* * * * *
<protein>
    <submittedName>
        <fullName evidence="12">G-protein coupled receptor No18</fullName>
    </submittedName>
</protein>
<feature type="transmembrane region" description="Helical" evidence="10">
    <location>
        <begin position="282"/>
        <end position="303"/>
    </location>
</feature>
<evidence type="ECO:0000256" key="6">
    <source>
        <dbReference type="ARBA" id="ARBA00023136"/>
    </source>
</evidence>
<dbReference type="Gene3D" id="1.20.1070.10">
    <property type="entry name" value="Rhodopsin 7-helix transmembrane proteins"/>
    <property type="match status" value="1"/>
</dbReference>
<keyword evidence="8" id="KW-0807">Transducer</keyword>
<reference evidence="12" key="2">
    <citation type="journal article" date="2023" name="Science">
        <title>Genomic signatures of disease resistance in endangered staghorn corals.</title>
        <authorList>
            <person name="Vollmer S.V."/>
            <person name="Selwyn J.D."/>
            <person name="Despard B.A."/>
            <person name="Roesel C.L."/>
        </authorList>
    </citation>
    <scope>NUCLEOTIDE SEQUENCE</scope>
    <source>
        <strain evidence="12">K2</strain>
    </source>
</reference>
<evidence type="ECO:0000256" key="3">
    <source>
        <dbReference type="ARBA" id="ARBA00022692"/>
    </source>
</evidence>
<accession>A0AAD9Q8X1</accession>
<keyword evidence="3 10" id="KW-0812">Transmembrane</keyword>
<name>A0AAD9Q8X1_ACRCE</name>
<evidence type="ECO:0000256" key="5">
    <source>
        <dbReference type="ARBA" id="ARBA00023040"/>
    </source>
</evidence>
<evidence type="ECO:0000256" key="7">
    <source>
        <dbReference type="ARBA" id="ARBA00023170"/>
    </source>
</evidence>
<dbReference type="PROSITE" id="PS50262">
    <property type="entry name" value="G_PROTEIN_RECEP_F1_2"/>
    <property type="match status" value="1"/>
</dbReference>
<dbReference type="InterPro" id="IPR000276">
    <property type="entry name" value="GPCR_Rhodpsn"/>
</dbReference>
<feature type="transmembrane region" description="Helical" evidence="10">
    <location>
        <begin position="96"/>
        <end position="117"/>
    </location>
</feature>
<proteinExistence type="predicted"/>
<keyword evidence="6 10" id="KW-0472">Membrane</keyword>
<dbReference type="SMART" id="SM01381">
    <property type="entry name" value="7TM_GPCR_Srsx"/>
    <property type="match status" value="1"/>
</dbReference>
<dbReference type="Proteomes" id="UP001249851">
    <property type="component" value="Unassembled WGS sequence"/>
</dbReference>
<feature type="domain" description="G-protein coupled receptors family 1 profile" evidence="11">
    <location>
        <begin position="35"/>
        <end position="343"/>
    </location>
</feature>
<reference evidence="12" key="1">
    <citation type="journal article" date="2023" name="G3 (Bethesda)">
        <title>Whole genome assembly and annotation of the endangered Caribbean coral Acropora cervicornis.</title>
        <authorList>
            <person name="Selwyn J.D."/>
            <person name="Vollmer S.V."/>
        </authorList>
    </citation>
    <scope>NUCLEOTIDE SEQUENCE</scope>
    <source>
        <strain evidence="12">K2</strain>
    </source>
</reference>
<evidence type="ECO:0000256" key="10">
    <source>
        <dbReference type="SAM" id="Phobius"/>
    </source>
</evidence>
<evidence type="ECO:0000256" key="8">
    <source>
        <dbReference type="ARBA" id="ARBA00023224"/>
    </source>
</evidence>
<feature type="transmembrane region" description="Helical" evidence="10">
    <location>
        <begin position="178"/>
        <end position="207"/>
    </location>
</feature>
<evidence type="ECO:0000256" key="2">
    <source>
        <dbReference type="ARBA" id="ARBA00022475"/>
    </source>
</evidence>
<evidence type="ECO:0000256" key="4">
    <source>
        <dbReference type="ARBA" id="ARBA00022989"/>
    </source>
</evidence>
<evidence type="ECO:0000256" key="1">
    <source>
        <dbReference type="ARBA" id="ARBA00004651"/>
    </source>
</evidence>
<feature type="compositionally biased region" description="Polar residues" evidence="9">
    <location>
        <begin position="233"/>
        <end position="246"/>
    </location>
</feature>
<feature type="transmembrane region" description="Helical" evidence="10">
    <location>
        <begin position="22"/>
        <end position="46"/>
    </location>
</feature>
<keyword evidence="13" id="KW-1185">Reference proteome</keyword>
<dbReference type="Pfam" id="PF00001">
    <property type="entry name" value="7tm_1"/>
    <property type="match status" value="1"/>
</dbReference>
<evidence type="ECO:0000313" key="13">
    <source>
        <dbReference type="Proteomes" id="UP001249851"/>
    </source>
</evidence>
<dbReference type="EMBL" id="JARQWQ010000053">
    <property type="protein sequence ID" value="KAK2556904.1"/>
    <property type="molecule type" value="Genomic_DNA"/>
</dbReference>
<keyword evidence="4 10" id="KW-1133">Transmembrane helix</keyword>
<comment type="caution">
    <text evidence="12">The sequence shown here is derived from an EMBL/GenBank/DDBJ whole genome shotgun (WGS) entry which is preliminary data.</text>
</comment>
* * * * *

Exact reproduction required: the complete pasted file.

<protein>
    <submittedName>
        <fullName evidence="12">G-protein coupled receptor No18</fullName>
    </submittedName>
</protein>
<feature type="transmembrane region" description="Helical" evidence="10">
    <location>
        <begin position="282"/>
        <end position="303"/>
    </location>
</feature>
<evidence type="ECO:0000256" key="6">
    <source>
        <dbReference type="ARBA" id="ARBA00023136"/>
    </source>
</evidence>
<dbReference type="Gene3D" id="1.20.1070.10">
    <property type="entry name" value="Rhodopsin 7-helix transmembrane proteins"/>
    <property type="match status" value="1"/>
</dbReference>
<keyword evidence="8" id="KW-0807">Transducer</keyword>
<reference evidence="12" key="2">
    <citation type="journal article" date="2023" name="Science">
        <title>Genomic signatures of disease resistance in endangered staghorn corals.</title>
        <authorList>
            <person name="Vollmer S.V."/>
            <person name="Selwyn J.D."/>
            <person name="Despard B.A."/>
            <person name="Roesel C.L."/>
        </authorList>
    </citation>
    <scope>NUCLEOTIDE SEQUENCE</scope>
    <source>
        <strain evidence="12">K2</strain>
    </source>
</reference>
<evidence type="ECO:0000256" key="3">
    <source>
        <dbReference type="ARBA" id="ARBA00022692"/>
    </source>
</evidence>
<accession>A0AAD9Q8X1</accession>
<keyword evidence="3 10" id="KW-0812">Transmembrane</keyword>
<name>A0AAD9Q8X1_ACRCE</name>
<evidence type="ECO:0000256" key="5">
    <source>
        <dbReference type="ARBA" id="ARBA00023040"/>
    </source>
</evidence>
<evidence type="ECO:0000256" key="7">
    <source>
        <dbReference type="ARBA" id="ARBA00023170"/>
    </source>
</evidence>
<dbReference type="PROSITE" id="PS50262">
    <property type="entry name" value="G_PROTEIN_RECEP_F1_2"/>
    <property type="match status" value="1"/>
</dbReference>
<dbReference type="InterPro" id="IPR000276">
    <property type="entry name" value="GPCR_Rhodpsn"/>
</dbReference>
<feature type="transmembrane region" description="Helical" evidence="10">
    <location>
        <begin position="96"/>
        <end position="117"/>
    </location>
</feature>
<proteinExistence type="predicted"/>
<keyword evidence="6 10" id="KW-0472">Membrane</keyword>
<dbReference type="SMART" id="SM01381">
    <property type="entry name" value="7TM_GPCR_Srsx"/>
    <property type="match status" value="1"/>
</dbReference>
<dbReference type="Proteomes" id="UP001249851">
    <property type="component" value="Unassembled WGS sequence"/>
</dbReference>
<feature type="domain" description="G-protein coupled receptors family 1 profile" evidence="11">
    <location>
        <begin position="35"/>
        <end position="343"/>
    </location>
</feature>
<reference evidence="12" key="1">
    <citation type="journal article" date="2023" name="G3 (Bethesda)">
        <title>Whole genome assembly and annotation of the endangered Caribbean coral Acropora cervicornis.</title>
        <authorList>
            <person name="Selwyn J.D."/>
            <person name="Vollmer S.V."/>
        </authorList>
    </citation>
    <scope>NUCLEOTIDE SEQUENCE</scope>
    <source>
        <strain evidence="12">K2</strain>
    </source>
</reference>
<evidence type="ECO:0000256" key="10">
    <source>
        <dbReference type="SAM" id="Phobius"/>
    </source>
</evidence>
<evidence type="ECO:0000256" key="8">
    <source>
        <dbReference type="ARBA" id="ARBA00023224"/>
    </source>
</evidence>
<feature type="transmembrane region" description="Helical" evidence="10">
    <location>
        <begin position="178"/>
        <end position="207"/>
    </location>
</feature>
<evidence type="ECO:0000256" key="2">
    <source>
        <dbReference type="ARBA" id="ARBA00022475"/>
    </source>
</evidence>
<evidence type="ECO:0000256" key="4">
    <source>
        <dbReference type="ARBA" id="ARBA00022989"/>
    </source>
</evidence>
<evidence type="ECO:0000256" key="1">
    <source>
        <dbReference type="ARBA" id="ARBA00004651"/>
    </source>
</evidence>
<feature type="compositionally biased region" description="Polar residues" evidence="9">
    <location>
        <begin position="233"/>
        <end position="246"/>
    </location>
</feature>
<feature type="transmembrane region" description="Helical" evidence="10">
    <location>
        <begin position="22"/>
        <end position="46"/>
    </location>
</feature>
<keyword evidence="13" id="KW-1185">Reference proteome</keyword>
<dbReference type="Pfam" id="PF00001">
    <property type="entry name" value="7tm_1"/>
    <property type="match status" value="1"/>
</dbReference>
<evidence type="ECO:0000313" key="13">
    <source>
        <dbReference type="Proteomes" id="UP001249851"/>
    </source>
</evidence>
<dbReference type="EMBL" id="JARQWQ010000053">
    <property type="protein sequence ID" value="KAK2556904.1"/>
    <property type="molecule type" value="Genomic_DNA"/>
</dbReference>
<keyword evidence="4 10" id="KW-1133">Transmembrane helix</keyword>
<comment type="caution">
    <text evidence="12">The sequence shown here is derived from an EMBL/GenBank/DDBJ whole genome shotgun (WGS) entry which is preliminary data.</text>
</comment>